Last week wasn't the first time we watched Yvie Oddly push herself too hard on RuPaul's Drag Race. The self-described "oddball of RuPaul's Drag Race Season 11" has managed to wow judges and Ru week after week with her humor and dedication.
But a few weeks ago, during "Trump: The Rusical," audiences first began to notice that Yvie, 24, was extra nervous when it came time for the group choreography. We watched as her knees rolled to the side while she admitted to the dance instructor and the rest of the group, "I'm just a little worried about hitting my knees because they come out of place a lot. It's part of my disease I've got, girl," Yvie explained. "All of my s--t pops out."
And last week, we saw the down-to-earth queen injure her ankle again during the "Draglympics."
So, what's Yvie Oddly's condition?
"I have a connective tissue disorder where all of my joints are, while they're flexible, all of it pops out of place if I hit the ground too hard," Yvie revealed back in Episode 4, "so I'm going to try and be soft."
We are obsessed with her incredible attitude — despite the pain she endures on a daily basis and the fear of having her joints slip out of place. She's low-key one of the most grounded contestants Ru Paul's Drag Race has seen in years.
In a confessional interview, Yvie later explained to cameras that her condition is called Ehler-Danlos syndrome type 3. "I don't produce a whole lot of collagen so I have extra skin like everywhere," she demonstrated by squishing the skin on her scalp and stretching the skin around her face. "And I'm prone to dislocating my knees and things like that, but it's not going to hold me back in this competition."
Despite her condition — which the Mayo Clinic describes as "a group of inherited disorders that affect your connective tissues" — Yvie always keeps her chin high. And she's not backing down.
Even after she twisted her ankle last week and had to wobble around with an adorable ice pack, she continued to give the competition her all. "If I have to go out on stage in a wheelchair, girl, I'll do it," she asserts, resiliently.
Twisting ankles, fragile skin, and overly flexible joints seems par for the course for people who have Ehlers-Danlos syndrome. Mayo Clinic notes that the condition can pose a problem if a patient ever has a wound, because "the skin often isn't strong enough" to hold stitches.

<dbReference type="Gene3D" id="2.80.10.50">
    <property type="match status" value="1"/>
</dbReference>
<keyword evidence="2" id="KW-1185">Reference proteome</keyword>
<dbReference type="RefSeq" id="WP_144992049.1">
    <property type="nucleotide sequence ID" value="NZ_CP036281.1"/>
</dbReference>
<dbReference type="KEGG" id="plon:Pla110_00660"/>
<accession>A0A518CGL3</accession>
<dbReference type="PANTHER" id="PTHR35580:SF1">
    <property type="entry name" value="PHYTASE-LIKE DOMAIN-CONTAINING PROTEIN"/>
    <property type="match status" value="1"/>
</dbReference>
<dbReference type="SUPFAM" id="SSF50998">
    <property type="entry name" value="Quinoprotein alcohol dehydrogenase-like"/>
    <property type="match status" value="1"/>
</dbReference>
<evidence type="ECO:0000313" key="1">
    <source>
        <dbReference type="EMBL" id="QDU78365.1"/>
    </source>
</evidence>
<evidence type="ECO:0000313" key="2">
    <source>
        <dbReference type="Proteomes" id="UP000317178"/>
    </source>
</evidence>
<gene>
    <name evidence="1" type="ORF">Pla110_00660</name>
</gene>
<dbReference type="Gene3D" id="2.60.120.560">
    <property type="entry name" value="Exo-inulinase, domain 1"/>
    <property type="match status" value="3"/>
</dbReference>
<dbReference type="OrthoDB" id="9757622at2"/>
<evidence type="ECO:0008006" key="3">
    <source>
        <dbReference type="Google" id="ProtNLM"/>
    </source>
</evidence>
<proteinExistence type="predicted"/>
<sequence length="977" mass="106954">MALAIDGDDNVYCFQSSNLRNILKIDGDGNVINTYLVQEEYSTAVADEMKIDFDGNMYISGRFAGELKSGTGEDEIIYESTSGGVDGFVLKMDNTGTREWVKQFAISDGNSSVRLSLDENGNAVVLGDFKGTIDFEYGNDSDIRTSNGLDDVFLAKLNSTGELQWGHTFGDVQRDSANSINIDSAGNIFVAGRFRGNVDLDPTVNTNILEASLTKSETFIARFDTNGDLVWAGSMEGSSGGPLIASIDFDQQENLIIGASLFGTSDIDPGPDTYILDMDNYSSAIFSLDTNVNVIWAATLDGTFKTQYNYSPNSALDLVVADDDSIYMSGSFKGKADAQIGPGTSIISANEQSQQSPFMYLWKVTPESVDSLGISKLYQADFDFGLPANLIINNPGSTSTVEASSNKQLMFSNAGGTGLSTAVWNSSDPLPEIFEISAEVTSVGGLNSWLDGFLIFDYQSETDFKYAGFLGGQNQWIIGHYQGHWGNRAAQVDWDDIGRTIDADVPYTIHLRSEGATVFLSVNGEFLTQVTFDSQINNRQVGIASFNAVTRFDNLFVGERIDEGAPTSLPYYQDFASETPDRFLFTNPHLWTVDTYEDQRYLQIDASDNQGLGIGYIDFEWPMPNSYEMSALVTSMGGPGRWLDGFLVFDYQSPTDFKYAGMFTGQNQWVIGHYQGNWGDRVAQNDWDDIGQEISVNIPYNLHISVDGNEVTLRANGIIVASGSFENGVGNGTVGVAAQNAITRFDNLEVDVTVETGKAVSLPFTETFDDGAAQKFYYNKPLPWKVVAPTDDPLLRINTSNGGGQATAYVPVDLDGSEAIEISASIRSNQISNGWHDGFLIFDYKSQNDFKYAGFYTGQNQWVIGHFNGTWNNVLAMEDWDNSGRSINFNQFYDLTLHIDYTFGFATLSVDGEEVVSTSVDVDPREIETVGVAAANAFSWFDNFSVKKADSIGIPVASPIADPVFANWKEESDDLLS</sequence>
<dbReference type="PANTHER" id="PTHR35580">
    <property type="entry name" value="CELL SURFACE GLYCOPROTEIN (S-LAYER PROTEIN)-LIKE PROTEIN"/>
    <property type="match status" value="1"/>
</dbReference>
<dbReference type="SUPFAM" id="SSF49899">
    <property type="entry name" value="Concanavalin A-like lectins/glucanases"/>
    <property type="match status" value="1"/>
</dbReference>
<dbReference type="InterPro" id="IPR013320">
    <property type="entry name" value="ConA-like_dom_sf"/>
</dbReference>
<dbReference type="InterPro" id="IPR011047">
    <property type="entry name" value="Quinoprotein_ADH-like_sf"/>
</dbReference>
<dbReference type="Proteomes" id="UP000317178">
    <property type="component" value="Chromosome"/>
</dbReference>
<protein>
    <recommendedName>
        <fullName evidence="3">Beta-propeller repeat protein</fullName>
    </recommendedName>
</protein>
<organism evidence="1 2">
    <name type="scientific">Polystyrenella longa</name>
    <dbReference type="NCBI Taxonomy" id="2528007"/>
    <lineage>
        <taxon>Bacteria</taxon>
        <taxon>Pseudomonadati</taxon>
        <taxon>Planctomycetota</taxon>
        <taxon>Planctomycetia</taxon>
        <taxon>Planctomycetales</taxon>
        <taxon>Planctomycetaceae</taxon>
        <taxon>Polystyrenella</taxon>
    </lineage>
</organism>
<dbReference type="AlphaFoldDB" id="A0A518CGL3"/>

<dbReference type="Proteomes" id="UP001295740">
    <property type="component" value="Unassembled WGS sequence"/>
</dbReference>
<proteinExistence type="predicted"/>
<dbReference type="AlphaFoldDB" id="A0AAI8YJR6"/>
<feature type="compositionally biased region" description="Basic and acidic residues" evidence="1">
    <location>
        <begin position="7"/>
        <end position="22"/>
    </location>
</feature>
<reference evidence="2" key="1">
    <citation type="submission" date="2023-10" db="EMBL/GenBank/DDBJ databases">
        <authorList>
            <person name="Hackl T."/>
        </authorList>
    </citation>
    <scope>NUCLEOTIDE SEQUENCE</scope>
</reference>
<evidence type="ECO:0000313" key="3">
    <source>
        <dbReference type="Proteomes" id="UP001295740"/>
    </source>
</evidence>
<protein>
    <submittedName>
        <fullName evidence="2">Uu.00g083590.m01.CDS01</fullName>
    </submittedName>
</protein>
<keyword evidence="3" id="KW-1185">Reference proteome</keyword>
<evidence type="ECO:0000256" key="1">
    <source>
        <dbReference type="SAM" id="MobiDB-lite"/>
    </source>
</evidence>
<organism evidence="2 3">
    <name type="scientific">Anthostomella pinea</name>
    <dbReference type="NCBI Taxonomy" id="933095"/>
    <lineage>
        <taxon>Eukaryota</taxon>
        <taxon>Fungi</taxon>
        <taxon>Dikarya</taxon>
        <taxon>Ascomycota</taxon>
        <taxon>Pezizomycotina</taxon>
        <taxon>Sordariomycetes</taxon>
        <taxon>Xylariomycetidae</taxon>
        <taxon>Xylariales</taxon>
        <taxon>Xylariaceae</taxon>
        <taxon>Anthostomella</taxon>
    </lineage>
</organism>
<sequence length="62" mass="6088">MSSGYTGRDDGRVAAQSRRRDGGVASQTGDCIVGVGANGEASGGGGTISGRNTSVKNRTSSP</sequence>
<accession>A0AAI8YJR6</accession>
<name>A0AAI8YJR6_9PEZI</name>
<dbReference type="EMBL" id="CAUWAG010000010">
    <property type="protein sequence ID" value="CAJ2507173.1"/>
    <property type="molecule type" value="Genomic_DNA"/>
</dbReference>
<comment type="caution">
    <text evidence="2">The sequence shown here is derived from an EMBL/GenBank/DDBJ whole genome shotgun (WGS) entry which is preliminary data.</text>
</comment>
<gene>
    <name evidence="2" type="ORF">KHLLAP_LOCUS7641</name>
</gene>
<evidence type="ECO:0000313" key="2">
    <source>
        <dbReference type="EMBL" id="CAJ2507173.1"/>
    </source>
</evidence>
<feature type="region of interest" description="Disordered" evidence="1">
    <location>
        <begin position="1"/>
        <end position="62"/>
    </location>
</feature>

Likewise, the most common symptoms of Ehler-Danlos syndrome are joint hypermobility, skin hyperextensibility, and tissue fragility. In a recent interview with Out, Yvie admitted that she never wanted to bring up her disease on the show.
"I really badly didn't want to bring up my disease," she admitted. "Maybe it's just because I'm hyper competitive but I didn't want to make it clear that I had any sort of weakness holding me back. Drag in general is a lot of pain, a lot of sweat, blood, and tears and I didn't feel like bringing it up would paint me in a good way with my sisters."
We're honestly in awe of Yvie and her attitude. We love that we're finally getting to see her backstory, her struggles and how she still manages to persist as the baddest queen of the whole crew. "Every year," she continued, "I lose another set of skills that came easy for me the year prior."
"I know eventually I'm either going to have to stop doing all of my crazy exhaustive acrobatic performances or I'm going to...I just know that I'm going to have to stop," she said.
We're so glad we're getting to see her incredible moves before that day comes and will continue cheering Yvie on through the end of the season.
RuPaul's Drag Race airs Thursdays at 9 p.m. on VH1.
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